City Hall suggests that Mayor Bill de Blasio’s plan to rezone SoHo, NoHo and a chunk of Chinatown is a courageous act of racial and social justice. Deputy Mayor Vicki Been said that the killing of George Floyd motivated the effort, and The New York Times and several mayoral candidates have called it a model for urban “desegregation.” Yet, several tenants’ rights groups and neighborhood activists argue that the plan would produce little to no new affordable housing, and might actually reduce racial diversity by displacing working-class residents of Chinatown.
The plan relies on Mandatory Inclusionary Housing (MIH), the de Blasio administration’s chief mechanism for trying to create “affordable” apartments. It would upzone the area to let developers build taller buildings than would normally be allowed, ostensibly in exchange for making 25% to 30% of residential units below market rate. The Department of City Planning projects that the rezoning would lead to about 3,200 new apartments, with 600 to 900 of them “affordable.”
The rezoning would be the Mayor’s first in a predominantly white and relatively affluent area. Previous rezonings largely occurred in poor and working-class black/Latino neighborhoods such as East New York, the west Bronx, Inwood and East Harlem. Thus, the SoHo action is being sold as the “anti-rezoning” in a “rich, white” neighborhood. That has some liberal urbanists excited. Artists’ loft conversions transformed SoHo from a declining manufacturing zone into a posh arts and shopping district that has good schools and convenient transportation, making it a prime target for advocates of greater density.
The plan’s opponents say the rezoning is likely to produce little, if any, of the promised affordable housing.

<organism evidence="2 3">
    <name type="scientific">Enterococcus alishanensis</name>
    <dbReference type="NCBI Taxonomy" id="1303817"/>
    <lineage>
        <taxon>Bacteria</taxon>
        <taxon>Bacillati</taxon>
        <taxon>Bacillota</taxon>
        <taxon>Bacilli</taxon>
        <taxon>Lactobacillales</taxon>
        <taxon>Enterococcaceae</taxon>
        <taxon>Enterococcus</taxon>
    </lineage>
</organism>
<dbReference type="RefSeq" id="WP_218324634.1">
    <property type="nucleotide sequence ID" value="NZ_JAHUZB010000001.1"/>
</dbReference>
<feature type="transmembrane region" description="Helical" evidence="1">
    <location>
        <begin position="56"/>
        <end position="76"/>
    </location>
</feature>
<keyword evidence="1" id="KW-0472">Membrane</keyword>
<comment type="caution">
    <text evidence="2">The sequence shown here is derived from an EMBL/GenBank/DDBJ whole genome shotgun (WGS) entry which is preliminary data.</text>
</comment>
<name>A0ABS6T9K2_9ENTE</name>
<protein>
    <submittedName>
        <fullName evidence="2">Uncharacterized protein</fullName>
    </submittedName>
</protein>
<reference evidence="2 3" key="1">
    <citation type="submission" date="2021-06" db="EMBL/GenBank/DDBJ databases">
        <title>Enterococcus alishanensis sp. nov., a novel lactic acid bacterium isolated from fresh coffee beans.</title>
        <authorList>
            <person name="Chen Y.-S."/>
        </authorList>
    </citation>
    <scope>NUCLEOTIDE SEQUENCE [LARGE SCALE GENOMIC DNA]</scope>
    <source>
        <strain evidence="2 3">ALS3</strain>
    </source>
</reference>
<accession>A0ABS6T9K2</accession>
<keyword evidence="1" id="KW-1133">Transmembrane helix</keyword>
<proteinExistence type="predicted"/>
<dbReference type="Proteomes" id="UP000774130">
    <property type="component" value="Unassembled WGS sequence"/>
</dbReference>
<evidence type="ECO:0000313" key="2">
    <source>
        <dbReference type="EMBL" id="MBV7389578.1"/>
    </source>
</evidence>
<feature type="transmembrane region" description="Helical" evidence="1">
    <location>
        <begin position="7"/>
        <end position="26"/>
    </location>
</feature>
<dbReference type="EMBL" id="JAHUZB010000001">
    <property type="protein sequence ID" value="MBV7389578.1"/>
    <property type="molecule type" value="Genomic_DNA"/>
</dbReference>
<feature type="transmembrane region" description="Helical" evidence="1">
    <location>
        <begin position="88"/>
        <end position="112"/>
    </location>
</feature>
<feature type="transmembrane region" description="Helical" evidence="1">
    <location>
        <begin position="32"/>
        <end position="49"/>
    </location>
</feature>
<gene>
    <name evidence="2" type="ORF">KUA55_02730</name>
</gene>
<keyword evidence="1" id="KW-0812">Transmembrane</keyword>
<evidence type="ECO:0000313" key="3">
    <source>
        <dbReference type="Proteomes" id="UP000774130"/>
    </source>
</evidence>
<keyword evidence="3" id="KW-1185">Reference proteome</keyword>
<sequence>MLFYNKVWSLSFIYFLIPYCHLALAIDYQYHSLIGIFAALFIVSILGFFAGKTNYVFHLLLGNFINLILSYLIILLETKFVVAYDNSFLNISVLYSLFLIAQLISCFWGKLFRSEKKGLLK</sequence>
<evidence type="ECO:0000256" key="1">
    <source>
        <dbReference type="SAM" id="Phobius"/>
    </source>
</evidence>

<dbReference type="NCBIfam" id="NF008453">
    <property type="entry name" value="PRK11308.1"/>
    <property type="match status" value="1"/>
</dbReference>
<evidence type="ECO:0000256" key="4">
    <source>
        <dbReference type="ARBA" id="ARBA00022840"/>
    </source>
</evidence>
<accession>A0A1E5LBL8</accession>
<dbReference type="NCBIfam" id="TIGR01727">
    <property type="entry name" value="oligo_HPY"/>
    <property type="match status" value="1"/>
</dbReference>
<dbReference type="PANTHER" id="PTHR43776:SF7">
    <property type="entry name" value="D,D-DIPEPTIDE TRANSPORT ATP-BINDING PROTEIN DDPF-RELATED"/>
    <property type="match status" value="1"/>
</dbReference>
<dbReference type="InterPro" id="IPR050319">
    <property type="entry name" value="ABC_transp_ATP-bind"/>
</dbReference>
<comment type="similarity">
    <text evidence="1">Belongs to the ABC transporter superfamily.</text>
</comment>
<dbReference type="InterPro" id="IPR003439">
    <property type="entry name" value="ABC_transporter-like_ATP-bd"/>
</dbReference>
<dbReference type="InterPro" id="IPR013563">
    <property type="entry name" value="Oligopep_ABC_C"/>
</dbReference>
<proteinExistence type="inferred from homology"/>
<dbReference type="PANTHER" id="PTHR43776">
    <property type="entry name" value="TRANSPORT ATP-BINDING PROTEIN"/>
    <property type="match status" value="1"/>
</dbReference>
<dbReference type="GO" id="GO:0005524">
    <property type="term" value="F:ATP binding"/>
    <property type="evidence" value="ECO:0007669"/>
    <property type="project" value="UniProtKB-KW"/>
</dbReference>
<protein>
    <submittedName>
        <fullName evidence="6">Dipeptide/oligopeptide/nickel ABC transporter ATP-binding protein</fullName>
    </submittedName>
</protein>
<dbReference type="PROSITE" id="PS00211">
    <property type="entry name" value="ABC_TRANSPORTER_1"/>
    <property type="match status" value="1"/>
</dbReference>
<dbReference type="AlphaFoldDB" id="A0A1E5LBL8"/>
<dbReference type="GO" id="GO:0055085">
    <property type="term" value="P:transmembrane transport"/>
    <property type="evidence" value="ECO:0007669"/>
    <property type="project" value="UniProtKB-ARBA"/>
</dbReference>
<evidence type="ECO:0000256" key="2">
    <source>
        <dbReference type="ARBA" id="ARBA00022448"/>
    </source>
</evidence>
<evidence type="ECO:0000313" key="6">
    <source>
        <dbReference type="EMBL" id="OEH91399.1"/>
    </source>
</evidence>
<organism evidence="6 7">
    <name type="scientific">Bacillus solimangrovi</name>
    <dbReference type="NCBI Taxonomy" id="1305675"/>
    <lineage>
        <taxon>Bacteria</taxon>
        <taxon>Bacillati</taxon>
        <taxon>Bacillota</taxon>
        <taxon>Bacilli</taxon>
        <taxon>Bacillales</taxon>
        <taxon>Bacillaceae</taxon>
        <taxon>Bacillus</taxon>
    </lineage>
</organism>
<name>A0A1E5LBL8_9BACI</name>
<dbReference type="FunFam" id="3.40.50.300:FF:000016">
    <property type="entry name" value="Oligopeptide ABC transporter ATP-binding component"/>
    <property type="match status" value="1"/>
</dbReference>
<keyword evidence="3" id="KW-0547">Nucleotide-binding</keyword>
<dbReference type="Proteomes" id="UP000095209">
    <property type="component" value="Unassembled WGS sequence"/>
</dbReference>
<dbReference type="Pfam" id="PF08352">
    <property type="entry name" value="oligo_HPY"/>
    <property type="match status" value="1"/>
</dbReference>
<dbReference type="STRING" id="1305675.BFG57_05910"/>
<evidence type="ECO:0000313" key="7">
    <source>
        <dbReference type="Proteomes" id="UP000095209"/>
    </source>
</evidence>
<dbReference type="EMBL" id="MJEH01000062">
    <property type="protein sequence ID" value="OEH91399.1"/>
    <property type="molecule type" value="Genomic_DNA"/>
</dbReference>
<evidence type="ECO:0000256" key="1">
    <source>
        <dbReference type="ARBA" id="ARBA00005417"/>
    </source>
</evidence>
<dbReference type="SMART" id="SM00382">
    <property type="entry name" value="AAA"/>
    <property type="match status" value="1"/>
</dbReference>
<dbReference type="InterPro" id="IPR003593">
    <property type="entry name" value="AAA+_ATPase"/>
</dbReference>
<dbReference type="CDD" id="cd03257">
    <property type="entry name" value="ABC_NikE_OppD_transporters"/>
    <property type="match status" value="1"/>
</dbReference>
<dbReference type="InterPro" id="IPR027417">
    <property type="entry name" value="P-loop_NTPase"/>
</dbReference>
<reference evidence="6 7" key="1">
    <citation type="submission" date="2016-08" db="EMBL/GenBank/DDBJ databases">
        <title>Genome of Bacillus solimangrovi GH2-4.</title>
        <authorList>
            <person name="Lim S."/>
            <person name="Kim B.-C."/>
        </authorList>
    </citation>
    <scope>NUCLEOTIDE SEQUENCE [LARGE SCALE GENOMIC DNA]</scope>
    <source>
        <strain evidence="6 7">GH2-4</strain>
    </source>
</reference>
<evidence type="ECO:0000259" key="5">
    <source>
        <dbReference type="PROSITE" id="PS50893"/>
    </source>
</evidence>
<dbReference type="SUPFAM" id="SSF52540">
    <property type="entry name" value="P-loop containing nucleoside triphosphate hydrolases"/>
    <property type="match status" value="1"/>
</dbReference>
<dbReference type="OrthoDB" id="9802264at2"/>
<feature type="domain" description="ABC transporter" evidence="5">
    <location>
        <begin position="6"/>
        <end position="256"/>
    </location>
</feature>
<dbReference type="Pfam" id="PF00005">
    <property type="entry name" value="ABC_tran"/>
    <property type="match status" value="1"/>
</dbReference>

The main criticism of previous rezonings is that the “affordable” apartments they produced were too expensive for neighborhood residents. The luxury development they depend on set off waves of speculation that displaced current tenants, and City Planning has had no effective mechanism to address displacement. Displacement is extremely likely here, as developers are given an incentive to tear down lower-rise buildings. The SoHo and NoHo zoning districts are dotted with rent-regulated apartments, especially on the Bowery and Thompson Street, and the plan’s most aggressive upzoning is reserved for a section of Chinatown along Canal Street that is significantly Asian and low-income.
In addition, plan opponents like Village Preservation, TenantsPAC, and the Chinatown Working Group say their analysis shows that the rezoning “is likely to produce little, if any, of the promised affordable housing.” A report released May 14 by Village Preservation said the plan is “structured to make it more profitable for developers to build entirely without affordable housing.” The report concludes that on 76 of the 84 sites where the City projects affordable housing will be built, “developers could actually construct 100% market-rate buildings with no affordable housing” that would be just as large as options that include affordable housing, and that on the other eight sites, buildings with no affordable housing would have to be only slightly smaller.
One loophole is that the MIH requirement is triggered only if a particular development includes more than 25,000 square feet of residential space. If developers decline to build affordable housing in new projects above 12,500 square feet of residential, yet below 25,000, they are supposed to contribute to a fund for affordable housing, yet such mechanisms are historically abused and may not meaningfully influence developer decision-making.